In honor of that birthday thought (I'm having SUCH an excellent happy birthday, it's really true! I stopped in the middle of posting this to hear my, oh, so dear to me, parents sing me happy birthday in its proper Texas accent, and tell me funny stories that I'd never heard before about the time surrounding my birth) , here's Friedrich Schleiermacher, a -- what else? -- eighteenth century theologian. This quote came to me YEARS AGO from my friend L. (It's her birthday, too! Happy birthday, hon!), before she moved to San Francisco and started theology school, and I'm copying it from the browned, folded, push-pinned crumpled piece of paper from a lined yellow pad that she copied it out onto for me. It's one of the great mass of papers and postcards I keep pinned to the huge, flattened cardboard box covered with deep blue canvas which my love made for me to use as a bulletin board over my desk.

On Immortality )
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"Healthy and diseased" are problematic and pervasive cultural metaphors, but, as long time readers know, I love Flannery O'Connor with a wacky, open love. She helps me do my work and to see what fiction can be. Also, I'm with her in believing that it's a damaging myth that art has to come from suffering. Artists don't suffer more than other people -- everybody knows pain, frustration and death -- and we don't need to in order to do our work.

Where the artist is trusted, he will not be looked to for assurance. Those who believe that art proceeds from a healthy, and not from a diseased faculty of the mind will take what he shows them as revelation, not of what we ought to be but of what we are at a given time and under given circumstances; that is, as a limited revelation but revelation nevertheless.

Art requires a delicate adjustment of outer and inner worlds in such a way that, without changing their nature, they can be seen through each other.


In addition to being good to think about on my birthday, this post is also in conversation with this.
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My friend Judy sent me a link to this article about Politeness and Authority by Verlyn Klinkenborg in the New York Times:

It’s a delicate thing, coming to the moment when you realize that your perceptions do count and that your writing can encompass them. You begin to understand how quiet, how subtle the writer’s authority really is, how little it has to do with “authority” as we usually use the word.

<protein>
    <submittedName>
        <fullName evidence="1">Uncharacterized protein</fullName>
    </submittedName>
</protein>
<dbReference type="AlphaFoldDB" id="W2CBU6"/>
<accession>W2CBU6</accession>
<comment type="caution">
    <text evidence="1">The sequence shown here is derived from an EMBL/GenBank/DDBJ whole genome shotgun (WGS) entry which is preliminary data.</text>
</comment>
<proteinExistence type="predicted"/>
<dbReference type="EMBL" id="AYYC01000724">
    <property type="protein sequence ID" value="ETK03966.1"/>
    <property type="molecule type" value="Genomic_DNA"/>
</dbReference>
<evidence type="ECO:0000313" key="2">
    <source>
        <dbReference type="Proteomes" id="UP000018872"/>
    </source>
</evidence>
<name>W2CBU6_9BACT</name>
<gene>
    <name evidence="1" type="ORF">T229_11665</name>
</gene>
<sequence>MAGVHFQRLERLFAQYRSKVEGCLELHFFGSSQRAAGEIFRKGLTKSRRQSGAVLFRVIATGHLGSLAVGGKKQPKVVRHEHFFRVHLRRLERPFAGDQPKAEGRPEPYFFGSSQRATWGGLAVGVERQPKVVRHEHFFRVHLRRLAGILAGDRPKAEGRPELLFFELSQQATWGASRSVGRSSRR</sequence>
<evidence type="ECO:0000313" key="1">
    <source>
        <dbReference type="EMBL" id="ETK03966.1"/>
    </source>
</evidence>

Tomorrow's my birthday. I think I'm going to climb the firetower in the state forest with my love to look at far stretches of trees on the hills.
susanstinson: (Default)
That was very, very sweet. I feel satiated -- beautifully and thoroughly wished happy birthday. Thank you.

And it has been happy. )
susanstinson: (trike)
Feelings are running high, but we've sawed off the legs of the couch in hopes that the guys who bring me a new futon for my birthday will be able to get it out the door. I have to finish moving everything off my desks and putting the rugs on the porch to try to make that work before Sally picks me up at nine to go write with her today. I'm covered with dust! I'm unearthing distracting and helpful books! I'm practically swimming in folders and lined yellow pages covered with my scrawling handwriting about my novel, and I'm discombobulated and overwhelmed and weirdly anxious and deeply lucky and later there will be cake.

I'm forty-six today.

Forty-five

Oct. 17th, 2005 10:01 pm
susanstinson: (Default)
Thanks for the birthday wishes.

Getting a card made by [livejournal.com profile] plasticsturgeon precisely on my birthday is a whole party in itself. Intriguing -- those boxes -- and beautiful.

Other birthday highlights:

  • A warm, sweet dinner with friends on Saturday.

  • Finding a gift bag on my front step this morning, with tea and cheese and cookies and brussel sprouts, and a note calling me a genuis. Not something to get used to, but lovely on a birthday.

  • Being popular at the hardware store for the first time ever. Okay, actually, outside the store by the fence unlocking the trike related. Men wanted to talk to me about the bike's "transmission" and how good it would be to take fishing.

  • Belting out (badly, but with spirit), "Broadway Baby" as I hit the bike path.

  • Talking with people I love on the phone.

  • Writing with S. at the library, and dinner at Joe's.


  • The beautiful and very perishable -- not to be taken for granted, not at all certain to last -- routines of doing work I love.